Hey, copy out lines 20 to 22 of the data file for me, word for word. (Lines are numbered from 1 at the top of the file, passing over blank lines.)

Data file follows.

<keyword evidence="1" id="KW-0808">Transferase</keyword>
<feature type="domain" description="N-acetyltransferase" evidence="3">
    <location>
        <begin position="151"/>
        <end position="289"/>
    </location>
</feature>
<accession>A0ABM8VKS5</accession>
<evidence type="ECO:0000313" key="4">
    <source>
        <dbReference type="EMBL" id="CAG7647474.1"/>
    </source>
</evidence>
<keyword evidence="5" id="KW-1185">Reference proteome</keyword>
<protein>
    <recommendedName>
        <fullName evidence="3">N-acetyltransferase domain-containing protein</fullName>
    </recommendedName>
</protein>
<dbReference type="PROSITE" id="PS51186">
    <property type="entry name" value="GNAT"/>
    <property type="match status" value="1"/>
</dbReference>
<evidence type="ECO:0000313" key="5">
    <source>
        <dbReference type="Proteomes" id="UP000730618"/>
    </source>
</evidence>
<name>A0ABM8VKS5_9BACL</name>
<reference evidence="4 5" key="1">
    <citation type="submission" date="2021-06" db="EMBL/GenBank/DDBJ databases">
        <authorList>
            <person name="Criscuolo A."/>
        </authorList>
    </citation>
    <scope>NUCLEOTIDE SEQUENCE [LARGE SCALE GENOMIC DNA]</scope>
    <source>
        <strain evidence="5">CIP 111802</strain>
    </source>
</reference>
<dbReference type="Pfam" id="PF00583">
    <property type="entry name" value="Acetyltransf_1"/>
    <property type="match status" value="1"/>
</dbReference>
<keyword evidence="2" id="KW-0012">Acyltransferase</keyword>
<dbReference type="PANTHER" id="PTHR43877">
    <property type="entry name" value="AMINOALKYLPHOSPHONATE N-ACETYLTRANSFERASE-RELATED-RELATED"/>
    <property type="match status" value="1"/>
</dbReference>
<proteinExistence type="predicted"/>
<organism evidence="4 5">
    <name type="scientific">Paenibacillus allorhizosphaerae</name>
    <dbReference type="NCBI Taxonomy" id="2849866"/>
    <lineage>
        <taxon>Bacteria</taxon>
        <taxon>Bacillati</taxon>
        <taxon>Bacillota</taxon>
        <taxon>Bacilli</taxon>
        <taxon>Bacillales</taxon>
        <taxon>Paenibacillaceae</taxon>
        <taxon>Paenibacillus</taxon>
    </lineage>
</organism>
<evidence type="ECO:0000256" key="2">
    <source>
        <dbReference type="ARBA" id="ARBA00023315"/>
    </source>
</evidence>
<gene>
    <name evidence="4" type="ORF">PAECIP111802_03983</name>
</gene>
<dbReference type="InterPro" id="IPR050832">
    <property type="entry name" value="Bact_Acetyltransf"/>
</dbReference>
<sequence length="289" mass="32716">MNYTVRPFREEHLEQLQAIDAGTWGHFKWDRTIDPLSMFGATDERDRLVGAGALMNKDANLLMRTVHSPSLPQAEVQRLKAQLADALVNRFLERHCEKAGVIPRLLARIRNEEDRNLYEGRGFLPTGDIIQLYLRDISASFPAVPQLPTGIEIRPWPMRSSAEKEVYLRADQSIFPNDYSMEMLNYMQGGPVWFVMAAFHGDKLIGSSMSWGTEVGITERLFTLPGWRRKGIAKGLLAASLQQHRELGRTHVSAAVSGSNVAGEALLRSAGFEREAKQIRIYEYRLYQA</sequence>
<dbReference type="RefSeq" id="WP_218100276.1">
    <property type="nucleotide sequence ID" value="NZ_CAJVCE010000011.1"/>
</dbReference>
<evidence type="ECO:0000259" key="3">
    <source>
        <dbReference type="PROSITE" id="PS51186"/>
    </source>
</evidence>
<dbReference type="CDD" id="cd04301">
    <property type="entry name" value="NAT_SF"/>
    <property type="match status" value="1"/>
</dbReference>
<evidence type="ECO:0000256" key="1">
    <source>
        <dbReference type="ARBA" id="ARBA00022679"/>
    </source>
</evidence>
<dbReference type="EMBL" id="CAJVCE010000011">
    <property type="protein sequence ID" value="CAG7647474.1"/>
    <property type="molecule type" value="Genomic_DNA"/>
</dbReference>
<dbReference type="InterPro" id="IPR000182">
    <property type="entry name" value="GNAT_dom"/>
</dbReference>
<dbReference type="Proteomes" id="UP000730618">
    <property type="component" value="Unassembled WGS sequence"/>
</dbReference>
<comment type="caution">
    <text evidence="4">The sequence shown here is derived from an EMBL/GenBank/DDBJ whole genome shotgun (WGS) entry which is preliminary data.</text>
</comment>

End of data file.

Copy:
<dbReference type="PROSITE" id="PS51186">
    <property type="entry name" value="GNAT"/>
    <property type="match status" value="1"/>